The band Black Sabbath is considered to have been one of — if not the — originators of the metal movement in the rock genre. After four decades, its music is still going strong. The group has issued its first new studio album in 30 years (“13” on the Universal Republic label), and has been on tour.
Black Sabbath, with its original lineup of vocalist Ozzy Osbourne, guitarist Tony Iommi and bassist Terence “Geezer” Butler, along with drummer Tommy Clufetos, will be performing at the Verizon Wireless Amphitheater in Irvine Wednesday and the Los Angeles Sports Arena on Sept. 3.
“For the first time in years, we're finally doing some new material on stage with the new album we've got out,” Butler said. “It's a definite change for us because it's the first time in 30 years that we've actually come up with something new and the crowd is really loving it. It's good playing it and it fits in really well with the old stuff.”
“13” harkens back to the Black Sabbath sound of the '70s, which may be partly due to the band using its original method of recording its material live in the studio. The writing process was also a change.
“In the past, we'd just go to a rehearsal situation and jam until we came out with something that we liked and then we'd work on that,” Butler said. “But this time was different because when we got together, Tony had about 40 or 50 different riffs that he had written, so we were able to pick some of those riffs and immediately have a starting point on them.”
Butler still writes most of the lyrics for Black Sabbath's songs, drawing ideas from the news, books and the darker side of life.
He says he is still amazed at the band's success.
“When we first started, we thought if we were lucky, we'd last two or three years and then we'd have to get real jobs,” Butler said. “When we started in 1968, if you were over 25, then you were too old for rock ‘n' roll so you'd get a proper job. But as time went on, things changed, the rules were changed, and the ageist thing didn't seem to apply anymore. It's just incredible that it's lasted this long.”
The Los Angeles bassist credits the group's popularity to their music being “almost underground,” as it wasn't aired often on television nor was it overplayed on the radio. Still, Butler said that metal took a back seat to glam and the more electronic grooves of the '80s until Metallica emerged, bringing the genre back into fashion. This also paved the way for a rediscovery of the classic bands which led them to new opportunities. However, as iconic as these seasoned musicians may be, they still face the problems that come with age, especially when it comes to the physical demands of touring.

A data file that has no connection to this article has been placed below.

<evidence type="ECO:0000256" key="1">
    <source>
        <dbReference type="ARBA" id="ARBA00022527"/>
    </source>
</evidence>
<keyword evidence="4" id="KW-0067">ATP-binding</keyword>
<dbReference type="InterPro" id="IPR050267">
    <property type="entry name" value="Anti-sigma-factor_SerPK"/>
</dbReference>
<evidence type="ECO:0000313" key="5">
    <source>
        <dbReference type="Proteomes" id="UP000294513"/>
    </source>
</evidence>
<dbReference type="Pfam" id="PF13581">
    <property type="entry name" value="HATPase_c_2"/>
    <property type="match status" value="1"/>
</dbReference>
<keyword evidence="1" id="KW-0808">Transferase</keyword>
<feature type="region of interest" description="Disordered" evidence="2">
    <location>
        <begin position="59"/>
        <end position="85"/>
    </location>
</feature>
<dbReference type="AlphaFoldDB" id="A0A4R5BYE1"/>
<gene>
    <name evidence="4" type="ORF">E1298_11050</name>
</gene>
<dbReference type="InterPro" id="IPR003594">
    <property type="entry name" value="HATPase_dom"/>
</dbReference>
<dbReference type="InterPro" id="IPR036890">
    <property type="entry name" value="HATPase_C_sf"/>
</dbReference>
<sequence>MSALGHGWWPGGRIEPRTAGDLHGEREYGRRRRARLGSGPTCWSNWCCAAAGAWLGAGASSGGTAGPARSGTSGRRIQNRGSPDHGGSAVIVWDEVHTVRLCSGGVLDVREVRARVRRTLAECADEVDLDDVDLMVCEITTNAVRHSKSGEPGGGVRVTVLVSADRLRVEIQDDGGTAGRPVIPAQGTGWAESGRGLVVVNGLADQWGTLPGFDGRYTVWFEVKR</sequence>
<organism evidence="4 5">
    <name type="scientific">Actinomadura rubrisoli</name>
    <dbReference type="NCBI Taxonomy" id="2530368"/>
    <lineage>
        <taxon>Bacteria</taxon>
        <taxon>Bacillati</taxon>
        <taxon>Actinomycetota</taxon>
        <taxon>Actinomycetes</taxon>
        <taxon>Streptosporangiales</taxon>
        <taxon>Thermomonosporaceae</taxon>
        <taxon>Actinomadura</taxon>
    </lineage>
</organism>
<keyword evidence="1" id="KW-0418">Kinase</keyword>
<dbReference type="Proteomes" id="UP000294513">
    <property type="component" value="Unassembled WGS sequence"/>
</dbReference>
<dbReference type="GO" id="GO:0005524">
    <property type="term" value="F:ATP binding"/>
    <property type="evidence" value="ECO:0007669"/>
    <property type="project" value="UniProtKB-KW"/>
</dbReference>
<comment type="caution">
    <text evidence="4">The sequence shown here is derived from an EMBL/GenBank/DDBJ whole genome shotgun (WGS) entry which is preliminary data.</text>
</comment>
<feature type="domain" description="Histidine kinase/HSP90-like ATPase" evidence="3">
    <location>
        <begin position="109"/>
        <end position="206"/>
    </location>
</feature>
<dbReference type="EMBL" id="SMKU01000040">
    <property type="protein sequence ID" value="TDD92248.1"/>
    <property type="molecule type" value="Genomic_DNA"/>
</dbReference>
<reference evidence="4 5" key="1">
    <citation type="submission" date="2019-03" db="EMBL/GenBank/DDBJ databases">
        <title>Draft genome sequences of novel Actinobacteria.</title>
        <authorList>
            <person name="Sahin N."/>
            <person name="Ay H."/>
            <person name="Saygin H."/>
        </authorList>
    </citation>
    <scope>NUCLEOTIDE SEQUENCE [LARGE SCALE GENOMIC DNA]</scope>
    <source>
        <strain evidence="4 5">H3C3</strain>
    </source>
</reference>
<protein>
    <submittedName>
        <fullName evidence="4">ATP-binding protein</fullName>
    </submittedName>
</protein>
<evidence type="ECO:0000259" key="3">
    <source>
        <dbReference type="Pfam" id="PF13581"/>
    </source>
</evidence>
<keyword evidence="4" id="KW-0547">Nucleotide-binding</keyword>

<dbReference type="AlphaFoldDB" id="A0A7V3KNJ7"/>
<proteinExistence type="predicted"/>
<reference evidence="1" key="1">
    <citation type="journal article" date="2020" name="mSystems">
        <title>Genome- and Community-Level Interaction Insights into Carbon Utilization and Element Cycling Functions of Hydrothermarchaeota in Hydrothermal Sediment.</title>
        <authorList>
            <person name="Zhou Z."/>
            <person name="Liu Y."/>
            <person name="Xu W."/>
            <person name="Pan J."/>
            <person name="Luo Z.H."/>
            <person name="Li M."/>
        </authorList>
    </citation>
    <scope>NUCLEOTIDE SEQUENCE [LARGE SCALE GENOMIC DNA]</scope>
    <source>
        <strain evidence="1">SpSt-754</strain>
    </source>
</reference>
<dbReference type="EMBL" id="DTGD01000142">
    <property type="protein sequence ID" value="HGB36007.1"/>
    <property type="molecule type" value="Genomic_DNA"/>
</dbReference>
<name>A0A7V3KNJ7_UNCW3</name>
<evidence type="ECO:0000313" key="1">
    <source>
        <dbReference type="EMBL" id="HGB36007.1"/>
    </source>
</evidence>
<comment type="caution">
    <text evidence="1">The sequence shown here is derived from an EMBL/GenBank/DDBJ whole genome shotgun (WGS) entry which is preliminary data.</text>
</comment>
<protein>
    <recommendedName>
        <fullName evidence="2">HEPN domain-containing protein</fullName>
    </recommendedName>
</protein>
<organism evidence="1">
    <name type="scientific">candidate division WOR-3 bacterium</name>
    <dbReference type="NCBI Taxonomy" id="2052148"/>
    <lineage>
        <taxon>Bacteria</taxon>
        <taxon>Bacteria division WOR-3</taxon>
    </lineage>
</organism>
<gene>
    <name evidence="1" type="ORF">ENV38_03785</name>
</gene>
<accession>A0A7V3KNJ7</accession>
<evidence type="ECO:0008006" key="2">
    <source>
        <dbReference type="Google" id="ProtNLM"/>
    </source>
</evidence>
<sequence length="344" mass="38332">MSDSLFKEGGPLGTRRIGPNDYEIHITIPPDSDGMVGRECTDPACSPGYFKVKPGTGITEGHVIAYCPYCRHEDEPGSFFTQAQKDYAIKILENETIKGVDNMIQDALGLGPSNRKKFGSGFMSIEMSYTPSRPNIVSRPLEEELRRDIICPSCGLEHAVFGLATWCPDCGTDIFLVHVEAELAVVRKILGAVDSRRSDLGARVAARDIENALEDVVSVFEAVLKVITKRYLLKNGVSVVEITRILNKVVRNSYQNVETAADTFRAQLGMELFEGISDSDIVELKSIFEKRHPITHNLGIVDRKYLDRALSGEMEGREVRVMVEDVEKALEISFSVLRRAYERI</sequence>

“We take it a lot easier now — we do one show on and then we have a day off,” Butler said. “So we only play every other day and that keeps the whole thing much fresher instead of wearing ourselves out.”
Growing up in Birmingham, England, Butler first played rhythm guitar, learning the songs performed by his hero John Lennon. His first band did covers of Beatles', Stones' and Kinks' numbers.
“Back then I couldn't even afford six strings on the guitar. I think there were four stings on the guitar that I had, so I had to learn a very strange style,” Butler said.
Those four strings have served him well, though, providing a foundation for his later move to the bass.
Black Sabbath will take a month's break after its Los Angeles concert. They will finish out the year touring South America, Mexico and Europe, wrapping things up in their hometown of Birmingham just before Christmas.
Black Sabbath will also have a new notch to put on its belt this year as Universal Studios is creating a 3-D maze based on the band's music for its Halloween Horror Nights, which begins Sept. 20.
“They showed us the images of the maze, the drawings and photographs of the masks and the thing that they're making for it and explained the whole structure of it,” Butler said. “It's a maze and each part of the maze is based on particular lyrics from the old songs, so it's really good, it's really interesting.
“Once it's built, we're going out to visit it and have a tour of it. It will probably frighten us all to death.”
When: 7:30 p.m. Wednesday
Where: Verizon Wireless Amphitheatre, 8808 Irvine Center Drive, Irvine
Information: 800-745-3000, www.livenation.com, www.blacksabbath.com
Also: 7:30 p.m. Sept. 3; Los Angeles Sports Arena, 3939 S. Figueroa St., Los Angeles; $70-$143; 800-745-3000, www.ticketmaster.com